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The arms race between bar owners and college students with increasingly sophisticated fake IDs is heating up.Business Insider Reservations Economics Of Restaurant FwqvtZx
Students today can spend $100 to $150 on fake identification through a number of websites that claim superior quality down to the holograms and bar codes. There's an underground review that rates the quality of fake IDs from different sites. Students can even watch YouTube videos on how to make IDs showing they're 21, the legal drinking age.
Bar owners who don't invest in technology to detect fake IDs find out the hard way just how sophisticated the game has become.
Earlier this month, a Milwaukee police officer on patrol peered through a front window of Victor's - a nightclub at 1230 N. Van Buren St. - and noticed lots of young-looking patrons. A patron spotted the officer, yelled that the cops were there, and more than 100 Marquette University students were cited for being in a bar while underage. They had fake IDs.
Writer – Rivadeneira – Rivadeneira Caryn Kidlit Writer Kidlit Caryn It was a Thursday night - "College Night" at Victor's - complete with free pizza, $2.50 drink specials and $1 shots.
A Marquette spokesman confirmed that 105 underage students were identified as being in the bar that night.Trump Card I Plastic New Drivers Id York Fake President d Donald 4HCwB5SBzq
"We take this issue seriously and are currently reviewing the incident," said the spokesman, Brian Dorrington.
Misrepresentation of age or possession of false documentation of age is a violation of Marquette's alcohol policy. Consequences are based on past offenses.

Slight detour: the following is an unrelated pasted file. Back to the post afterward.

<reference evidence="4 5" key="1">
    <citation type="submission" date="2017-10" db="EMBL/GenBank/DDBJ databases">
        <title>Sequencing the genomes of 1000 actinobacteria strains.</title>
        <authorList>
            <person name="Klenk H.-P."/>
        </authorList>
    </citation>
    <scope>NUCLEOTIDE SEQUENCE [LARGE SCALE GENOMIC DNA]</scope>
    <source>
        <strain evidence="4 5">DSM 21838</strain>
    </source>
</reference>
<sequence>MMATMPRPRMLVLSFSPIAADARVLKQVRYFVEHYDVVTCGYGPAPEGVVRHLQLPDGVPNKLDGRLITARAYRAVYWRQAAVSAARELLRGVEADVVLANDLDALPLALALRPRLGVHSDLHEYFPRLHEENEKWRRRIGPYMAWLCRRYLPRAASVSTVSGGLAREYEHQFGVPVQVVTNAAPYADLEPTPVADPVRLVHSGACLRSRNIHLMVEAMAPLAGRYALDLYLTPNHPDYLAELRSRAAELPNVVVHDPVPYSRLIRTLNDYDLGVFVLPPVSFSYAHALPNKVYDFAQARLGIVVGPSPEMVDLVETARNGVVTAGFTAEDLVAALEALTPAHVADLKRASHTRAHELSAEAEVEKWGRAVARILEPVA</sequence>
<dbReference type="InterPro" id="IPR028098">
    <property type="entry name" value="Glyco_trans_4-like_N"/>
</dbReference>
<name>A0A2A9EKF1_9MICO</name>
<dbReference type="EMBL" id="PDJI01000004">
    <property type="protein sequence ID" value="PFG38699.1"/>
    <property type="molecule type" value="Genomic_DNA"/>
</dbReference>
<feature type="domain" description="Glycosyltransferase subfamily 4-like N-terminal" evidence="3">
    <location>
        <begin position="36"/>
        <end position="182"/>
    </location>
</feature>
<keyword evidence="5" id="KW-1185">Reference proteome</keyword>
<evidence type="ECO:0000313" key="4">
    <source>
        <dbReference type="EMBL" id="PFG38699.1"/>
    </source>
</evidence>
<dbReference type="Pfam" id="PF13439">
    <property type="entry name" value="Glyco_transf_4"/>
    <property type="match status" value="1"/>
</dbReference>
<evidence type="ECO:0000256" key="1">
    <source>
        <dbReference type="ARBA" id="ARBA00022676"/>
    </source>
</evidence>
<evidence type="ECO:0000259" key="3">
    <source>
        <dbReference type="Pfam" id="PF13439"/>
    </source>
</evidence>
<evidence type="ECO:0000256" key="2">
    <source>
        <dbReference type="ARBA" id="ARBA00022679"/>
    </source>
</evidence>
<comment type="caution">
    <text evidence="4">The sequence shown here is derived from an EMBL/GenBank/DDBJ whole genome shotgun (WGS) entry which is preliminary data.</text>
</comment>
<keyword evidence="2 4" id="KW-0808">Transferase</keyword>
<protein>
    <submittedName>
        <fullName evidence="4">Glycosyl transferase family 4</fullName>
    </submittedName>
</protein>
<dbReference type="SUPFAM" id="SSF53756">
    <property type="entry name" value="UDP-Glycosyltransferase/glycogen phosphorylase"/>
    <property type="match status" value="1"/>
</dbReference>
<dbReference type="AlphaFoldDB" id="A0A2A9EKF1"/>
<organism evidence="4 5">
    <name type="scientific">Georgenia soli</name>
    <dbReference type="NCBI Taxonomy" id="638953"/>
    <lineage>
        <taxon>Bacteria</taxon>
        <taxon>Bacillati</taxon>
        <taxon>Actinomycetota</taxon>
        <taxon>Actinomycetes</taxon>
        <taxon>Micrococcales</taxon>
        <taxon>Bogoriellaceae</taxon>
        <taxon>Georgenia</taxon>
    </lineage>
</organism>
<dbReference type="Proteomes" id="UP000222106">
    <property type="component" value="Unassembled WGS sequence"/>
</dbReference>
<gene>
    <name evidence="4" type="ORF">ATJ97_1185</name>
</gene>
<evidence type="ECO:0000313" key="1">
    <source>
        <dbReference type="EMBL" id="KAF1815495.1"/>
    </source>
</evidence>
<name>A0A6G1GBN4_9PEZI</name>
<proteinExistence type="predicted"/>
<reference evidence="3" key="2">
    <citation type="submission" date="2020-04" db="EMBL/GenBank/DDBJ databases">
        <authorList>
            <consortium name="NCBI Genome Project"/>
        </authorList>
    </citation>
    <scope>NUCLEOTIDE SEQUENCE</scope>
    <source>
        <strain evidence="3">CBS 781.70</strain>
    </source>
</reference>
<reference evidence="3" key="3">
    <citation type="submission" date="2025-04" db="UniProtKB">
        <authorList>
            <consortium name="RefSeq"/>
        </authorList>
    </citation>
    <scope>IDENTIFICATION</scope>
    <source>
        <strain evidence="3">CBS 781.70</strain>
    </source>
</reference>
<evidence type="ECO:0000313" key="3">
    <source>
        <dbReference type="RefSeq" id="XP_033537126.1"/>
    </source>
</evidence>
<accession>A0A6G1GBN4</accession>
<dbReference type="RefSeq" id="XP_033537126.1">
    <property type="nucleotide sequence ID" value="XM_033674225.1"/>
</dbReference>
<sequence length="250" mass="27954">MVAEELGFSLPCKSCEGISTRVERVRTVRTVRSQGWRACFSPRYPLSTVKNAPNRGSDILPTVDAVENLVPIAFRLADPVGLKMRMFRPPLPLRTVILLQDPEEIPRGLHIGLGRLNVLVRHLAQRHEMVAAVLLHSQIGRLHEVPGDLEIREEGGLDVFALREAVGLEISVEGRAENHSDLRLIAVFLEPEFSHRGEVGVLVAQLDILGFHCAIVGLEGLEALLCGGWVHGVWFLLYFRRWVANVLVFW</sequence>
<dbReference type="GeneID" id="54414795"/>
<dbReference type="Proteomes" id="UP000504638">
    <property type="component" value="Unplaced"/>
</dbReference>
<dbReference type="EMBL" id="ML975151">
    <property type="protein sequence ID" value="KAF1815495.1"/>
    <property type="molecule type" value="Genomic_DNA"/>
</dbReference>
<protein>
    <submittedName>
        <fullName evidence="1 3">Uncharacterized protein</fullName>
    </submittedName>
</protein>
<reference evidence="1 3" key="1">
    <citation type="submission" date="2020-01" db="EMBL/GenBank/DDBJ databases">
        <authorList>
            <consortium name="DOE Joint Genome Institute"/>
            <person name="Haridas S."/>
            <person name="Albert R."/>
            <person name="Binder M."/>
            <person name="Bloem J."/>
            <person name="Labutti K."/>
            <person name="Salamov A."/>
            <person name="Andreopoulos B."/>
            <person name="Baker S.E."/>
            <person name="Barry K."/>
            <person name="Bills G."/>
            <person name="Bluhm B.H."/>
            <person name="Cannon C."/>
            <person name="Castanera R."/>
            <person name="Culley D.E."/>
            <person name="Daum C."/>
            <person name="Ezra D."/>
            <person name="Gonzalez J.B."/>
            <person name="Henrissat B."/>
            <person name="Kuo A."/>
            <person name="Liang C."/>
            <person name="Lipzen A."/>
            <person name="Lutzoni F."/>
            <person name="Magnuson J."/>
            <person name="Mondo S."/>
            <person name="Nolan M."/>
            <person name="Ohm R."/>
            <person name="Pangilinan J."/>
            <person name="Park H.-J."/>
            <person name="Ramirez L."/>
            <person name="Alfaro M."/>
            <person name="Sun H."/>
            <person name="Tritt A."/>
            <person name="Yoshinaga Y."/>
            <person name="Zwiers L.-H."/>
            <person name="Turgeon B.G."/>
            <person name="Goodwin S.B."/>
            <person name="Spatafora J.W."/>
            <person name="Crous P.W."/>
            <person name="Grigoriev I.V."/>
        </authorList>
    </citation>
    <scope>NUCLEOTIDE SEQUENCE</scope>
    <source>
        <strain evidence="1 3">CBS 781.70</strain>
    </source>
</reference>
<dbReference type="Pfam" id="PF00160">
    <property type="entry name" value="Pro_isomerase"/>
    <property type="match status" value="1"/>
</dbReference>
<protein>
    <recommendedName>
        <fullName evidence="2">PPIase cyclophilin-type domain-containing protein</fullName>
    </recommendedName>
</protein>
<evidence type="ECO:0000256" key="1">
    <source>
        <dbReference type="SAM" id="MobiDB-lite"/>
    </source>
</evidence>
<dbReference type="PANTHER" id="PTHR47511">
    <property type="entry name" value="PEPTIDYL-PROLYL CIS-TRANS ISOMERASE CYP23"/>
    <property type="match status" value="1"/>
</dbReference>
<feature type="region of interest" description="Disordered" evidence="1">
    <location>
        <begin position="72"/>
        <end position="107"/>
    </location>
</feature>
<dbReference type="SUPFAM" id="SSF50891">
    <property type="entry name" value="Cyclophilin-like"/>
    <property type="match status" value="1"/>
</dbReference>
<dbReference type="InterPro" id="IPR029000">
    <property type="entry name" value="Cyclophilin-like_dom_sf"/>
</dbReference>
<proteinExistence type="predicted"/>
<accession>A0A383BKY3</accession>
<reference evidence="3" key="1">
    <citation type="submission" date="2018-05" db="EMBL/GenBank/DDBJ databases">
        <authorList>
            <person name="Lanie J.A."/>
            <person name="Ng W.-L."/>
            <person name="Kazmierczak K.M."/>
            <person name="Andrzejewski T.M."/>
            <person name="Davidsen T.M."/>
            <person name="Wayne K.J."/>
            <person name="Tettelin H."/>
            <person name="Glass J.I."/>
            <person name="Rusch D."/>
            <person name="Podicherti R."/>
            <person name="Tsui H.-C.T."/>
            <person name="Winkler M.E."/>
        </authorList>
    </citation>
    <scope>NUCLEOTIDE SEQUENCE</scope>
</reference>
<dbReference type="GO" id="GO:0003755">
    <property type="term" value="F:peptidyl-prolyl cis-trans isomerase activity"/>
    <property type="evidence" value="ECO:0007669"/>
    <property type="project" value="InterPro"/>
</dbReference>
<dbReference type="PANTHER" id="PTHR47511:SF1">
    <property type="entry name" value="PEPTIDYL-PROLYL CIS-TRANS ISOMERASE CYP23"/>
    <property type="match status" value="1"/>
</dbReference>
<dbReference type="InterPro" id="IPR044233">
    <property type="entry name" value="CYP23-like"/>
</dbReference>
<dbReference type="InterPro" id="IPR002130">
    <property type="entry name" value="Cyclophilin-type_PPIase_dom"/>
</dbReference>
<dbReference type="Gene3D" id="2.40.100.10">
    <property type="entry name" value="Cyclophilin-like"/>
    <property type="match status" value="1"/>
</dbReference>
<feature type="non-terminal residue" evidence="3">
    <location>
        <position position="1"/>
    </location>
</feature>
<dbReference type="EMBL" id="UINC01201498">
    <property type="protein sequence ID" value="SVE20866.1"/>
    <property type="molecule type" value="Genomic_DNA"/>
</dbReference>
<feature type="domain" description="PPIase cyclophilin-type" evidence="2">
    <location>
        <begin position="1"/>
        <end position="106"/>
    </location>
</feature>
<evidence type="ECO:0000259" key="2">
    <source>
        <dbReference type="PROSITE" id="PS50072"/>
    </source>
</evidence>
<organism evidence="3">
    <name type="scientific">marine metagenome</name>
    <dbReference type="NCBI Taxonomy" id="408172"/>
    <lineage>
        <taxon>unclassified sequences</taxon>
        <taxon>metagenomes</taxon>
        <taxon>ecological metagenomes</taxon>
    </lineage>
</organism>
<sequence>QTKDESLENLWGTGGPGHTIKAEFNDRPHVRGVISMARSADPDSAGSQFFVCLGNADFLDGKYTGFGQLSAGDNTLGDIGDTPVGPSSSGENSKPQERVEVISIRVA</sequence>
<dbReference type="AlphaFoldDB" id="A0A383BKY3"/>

Rivadeneira Caryn Caryn Writer – Rivadeneira Writer – Kidlit Kidlit Victor's, which did not have the latest sophisticated scanner at the door to detect fake IDs, has since discontinued College Night and its shuttle service that picked students up at Marquette and gave them a ride back to campus at bar close.
"It's not worth it," said club owner Victor Jones, whose family opened the nightclub 51 years ago.
In addition to the negative publicity that accompanies an underage drinking bust, it's written up in the bar's file for city review when its license comes up for annual renewal.
Writer Caryn Caryn Kidlit Kidlit Rivadeneira – Rivadeneira Writer – The typical Victor's crowd is men and women in their 30s, 40s and 50s.
Jones said Saturday that he started College Night at the end of 2011 when a few younger employees suggested it.
Victor's doormen used an inexpensive, hand-held scanner to check IDs for a while, but it recently broke and was being repaired when the underage Marquette students drew the attention of police, Jones said.
He had been hedging his bets against fake IDs since the beginning of the academic year by requiring students to show both a state-issued ID and a college ID to make sure they matched. "I had no idea fake IDs had become so sophisticated," Jones said.
Now he plans to invest in a more high-tech hand-held ID scanner costing $2,000 to $3,000.
In the meantime, Jones said he'll only allow young patrons with a Wisconsin ID into the club until the spring semester ends in May. He said his doormen at the front and back doors are more comfortable recognizing fake IDs from Wisconsin than those from other states and countries.